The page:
Court postpones trial of 17 suspects [Archives:2006/932/Front Page]

March 27 2006

SANA'A, March 25 ) The State Security Specialized Penal Court postponed the trial of 17 suspects accused of forming an armed band and plotting to attack U.S. citizens in Yemen. Last Saturday's session was devoted to final appeals, upon request of the prosecutor, who said he had evidence revealing names of new suspects.

The court allowed Prosecution to speak with jail officials concerning prison law application and transferring suspects to the Central Prison.

At the session, the prosecutor told the court he has a list of new suspects, which he will show court staff this Saturday after investigating them. He also discussed the court's previous decision to refer two suspects to a legitimate physician and allow their families to visit them.

The prosecutor presented a medical report on health conditions of suspects No. 10 and 13, Ahmad Al-Zahiri and Musa'ed Al-Berairi, after being transferred to a legitimate physician. He said he allowed suspects' families to visit their relatives and denied statements by defense lawyers that they were prevented from meeting their clients.

The defense team asked the court to transfer their clients to the Central Prison and demanded investigating political security officials, alleging they prevented them from meeting their clients. They claimed their clients have been jailed in isolated cells for more than a year, although the law stipulates prisoners must not be kept in detention centers more than 24 hours.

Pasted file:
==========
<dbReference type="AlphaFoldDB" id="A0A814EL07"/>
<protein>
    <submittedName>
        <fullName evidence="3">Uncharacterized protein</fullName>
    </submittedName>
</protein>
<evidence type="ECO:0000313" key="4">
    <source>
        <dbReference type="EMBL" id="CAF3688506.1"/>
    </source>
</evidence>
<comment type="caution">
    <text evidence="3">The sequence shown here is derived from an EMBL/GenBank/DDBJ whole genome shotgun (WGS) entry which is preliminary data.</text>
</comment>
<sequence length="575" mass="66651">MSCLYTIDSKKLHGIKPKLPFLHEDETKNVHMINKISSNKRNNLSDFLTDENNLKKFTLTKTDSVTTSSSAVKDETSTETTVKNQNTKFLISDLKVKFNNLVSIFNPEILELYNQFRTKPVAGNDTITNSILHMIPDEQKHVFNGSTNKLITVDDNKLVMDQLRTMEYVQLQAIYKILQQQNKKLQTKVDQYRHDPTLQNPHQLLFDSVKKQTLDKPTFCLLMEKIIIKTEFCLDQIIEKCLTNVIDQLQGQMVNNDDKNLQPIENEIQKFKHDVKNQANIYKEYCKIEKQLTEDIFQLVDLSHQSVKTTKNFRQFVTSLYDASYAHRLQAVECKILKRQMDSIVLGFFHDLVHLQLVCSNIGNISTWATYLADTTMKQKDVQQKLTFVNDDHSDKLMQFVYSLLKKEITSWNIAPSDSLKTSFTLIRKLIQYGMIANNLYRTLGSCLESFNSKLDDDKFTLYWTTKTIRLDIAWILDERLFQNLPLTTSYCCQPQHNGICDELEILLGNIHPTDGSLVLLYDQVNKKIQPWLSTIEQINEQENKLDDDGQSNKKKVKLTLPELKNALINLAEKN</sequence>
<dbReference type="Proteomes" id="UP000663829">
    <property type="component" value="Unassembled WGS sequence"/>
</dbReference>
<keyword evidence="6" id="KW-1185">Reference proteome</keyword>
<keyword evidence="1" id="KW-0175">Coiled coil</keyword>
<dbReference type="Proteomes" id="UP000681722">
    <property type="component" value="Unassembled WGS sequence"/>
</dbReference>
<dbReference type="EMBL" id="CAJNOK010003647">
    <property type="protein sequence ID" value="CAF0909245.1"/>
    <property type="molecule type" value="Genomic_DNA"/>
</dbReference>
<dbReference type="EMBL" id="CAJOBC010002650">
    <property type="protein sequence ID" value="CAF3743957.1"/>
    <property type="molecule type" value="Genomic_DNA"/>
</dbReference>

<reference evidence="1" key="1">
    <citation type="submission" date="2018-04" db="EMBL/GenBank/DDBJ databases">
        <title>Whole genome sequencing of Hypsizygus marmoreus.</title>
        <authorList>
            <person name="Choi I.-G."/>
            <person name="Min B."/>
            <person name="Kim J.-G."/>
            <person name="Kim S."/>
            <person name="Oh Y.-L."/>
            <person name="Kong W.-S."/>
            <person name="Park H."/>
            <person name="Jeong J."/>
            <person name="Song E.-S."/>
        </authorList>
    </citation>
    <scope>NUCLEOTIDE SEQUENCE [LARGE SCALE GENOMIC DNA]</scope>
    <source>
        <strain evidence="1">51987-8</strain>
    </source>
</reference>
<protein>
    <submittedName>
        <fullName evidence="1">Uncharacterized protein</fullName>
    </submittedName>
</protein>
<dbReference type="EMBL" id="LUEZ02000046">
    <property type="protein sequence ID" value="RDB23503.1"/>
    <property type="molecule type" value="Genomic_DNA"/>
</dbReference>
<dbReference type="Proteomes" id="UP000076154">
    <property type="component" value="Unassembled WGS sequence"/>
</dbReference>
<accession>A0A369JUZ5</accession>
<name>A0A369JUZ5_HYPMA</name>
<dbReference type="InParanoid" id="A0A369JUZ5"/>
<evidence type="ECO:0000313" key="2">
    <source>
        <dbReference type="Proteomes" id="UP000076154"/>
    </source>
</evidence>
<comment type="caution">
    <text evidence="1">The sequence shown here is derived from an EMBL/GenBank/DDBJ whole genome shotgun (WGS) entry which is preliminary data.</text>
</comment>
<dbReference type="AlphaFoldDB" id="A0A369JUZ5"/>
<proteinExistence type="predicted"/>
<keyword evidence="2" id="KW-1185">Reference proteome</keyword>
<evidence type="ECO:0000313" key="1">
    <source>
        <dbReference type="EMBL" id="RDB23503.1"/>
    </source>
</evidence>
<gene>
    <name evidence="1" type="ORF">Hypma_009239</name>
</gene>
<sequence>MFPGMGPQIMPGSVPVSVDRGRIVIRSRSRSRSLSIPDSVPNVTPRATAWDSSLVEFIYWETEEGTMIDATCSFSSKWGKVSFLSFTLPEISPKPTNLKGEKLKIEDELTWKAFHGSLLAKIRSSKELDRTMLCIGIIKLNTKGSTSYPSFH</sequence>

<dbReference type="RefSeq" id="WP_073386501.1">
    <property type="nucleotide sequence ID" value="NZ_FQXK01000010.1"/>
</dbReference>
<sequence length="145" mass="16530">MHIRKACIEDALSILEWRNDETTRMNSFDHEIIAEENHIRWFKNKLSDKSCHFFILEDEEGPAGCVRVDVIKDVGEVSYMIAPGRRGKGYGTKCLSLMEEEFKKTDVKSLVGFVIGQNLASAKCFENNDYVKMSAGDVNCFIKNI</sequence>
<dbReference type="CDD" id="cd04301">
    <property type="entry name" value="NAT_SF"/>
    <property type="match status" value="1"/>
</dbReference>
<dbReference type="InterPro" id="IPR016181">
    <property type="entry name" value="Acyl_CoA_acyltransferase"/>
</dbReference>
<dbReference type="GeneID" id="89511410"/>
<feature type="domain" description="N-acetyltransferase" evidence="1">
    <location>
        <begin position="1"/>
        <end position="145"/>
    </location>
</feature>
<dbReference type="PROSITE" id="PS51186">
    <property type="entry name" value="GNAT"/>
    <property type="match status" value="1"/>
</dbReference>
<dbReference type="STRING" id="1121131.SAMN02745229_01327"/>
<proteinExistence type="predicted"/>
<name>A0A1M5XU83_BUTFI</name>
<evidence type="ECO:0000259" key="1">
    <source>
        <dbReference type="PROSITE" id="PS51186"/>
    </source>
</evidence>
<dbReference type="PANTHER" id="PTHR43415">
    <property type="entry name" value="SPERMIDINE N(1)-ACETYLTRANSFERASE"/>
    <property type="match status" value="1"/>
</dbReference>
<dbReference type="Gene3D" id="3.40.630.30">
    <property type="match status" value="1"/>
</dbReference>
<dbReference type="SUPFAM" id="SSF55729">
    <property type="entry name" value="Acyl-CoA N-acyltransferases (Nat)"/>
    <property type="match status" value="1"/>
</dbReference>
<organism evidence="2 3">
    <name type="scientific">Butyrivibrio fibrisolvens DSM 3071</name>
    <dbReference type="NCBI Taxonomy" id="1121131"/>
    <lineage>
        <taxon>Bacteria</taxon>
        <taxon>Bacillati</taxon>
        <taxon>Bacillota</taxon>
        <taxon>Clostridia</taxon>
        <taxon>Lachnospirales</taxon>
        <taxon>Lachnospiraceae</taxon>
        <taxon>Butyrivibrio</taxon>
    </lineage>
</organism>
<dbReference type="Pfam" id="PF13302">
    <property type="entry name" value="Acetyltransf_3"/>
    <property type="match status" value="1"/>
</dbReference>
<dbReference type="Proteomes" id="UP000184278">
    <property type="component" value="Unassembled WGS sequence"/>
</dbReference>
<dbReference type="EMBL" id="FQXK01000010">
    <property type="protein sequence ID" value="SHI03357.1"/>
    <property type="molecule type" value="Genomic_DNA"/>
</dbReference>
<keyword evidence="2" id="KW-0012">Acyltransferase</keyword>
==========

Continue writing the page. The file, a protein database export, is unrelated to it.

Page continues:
Presenting new evidence, the prosecutor explained that the new suspects will be investigated and referred to the court to try according to Penal Procedure Article 223. The defense team opposed Prosecution's request to adjourn final appeals and prolong case procedures, demanding their clients be released on bail.

Abdulmalik Al-Sanabani, the five Saudi suspects' defense lawyer, pointed out that three of his clients have been jailed since they arrived in Yemen in 2005 and the other two since 2004. He demanded the court allow the inmates' families to visit them and release them on bail.

The father of suspect No. 1 Ali Hayyan Al-Harithi said he handed metals free of explosives to the political security organization chairman and representatives. He pointed out that he signed a paper which he did not know its content, as he is illiterate, while his son was detained at political security.

The father of suspect Mohamed Al-Qabsh, a Yemeni expatriate, said, “I notified Yemen's political security that my son wanted to travel to Iraq for jihad and therefore, he faced a false charge.”

The defense lawyer for suspects No. 4 and 16 responded to the four-page lawsuit and presented documents stating that his client, suspect No. 16 Mohamed Arafj, has suffered mental disorders for 10 years. He claimed Arafj's health deteriorated much more after entering political security detention and he still is taking medicine.

The 17 suspects, including five Saudi nationals, face charges of forming an armed band in 2004 and 2005 to launch offensives against U.S. citizens in Yemen and senior government officials. The band was accused of belonging to Abu Mus'ab Al-Zarqawi's cell.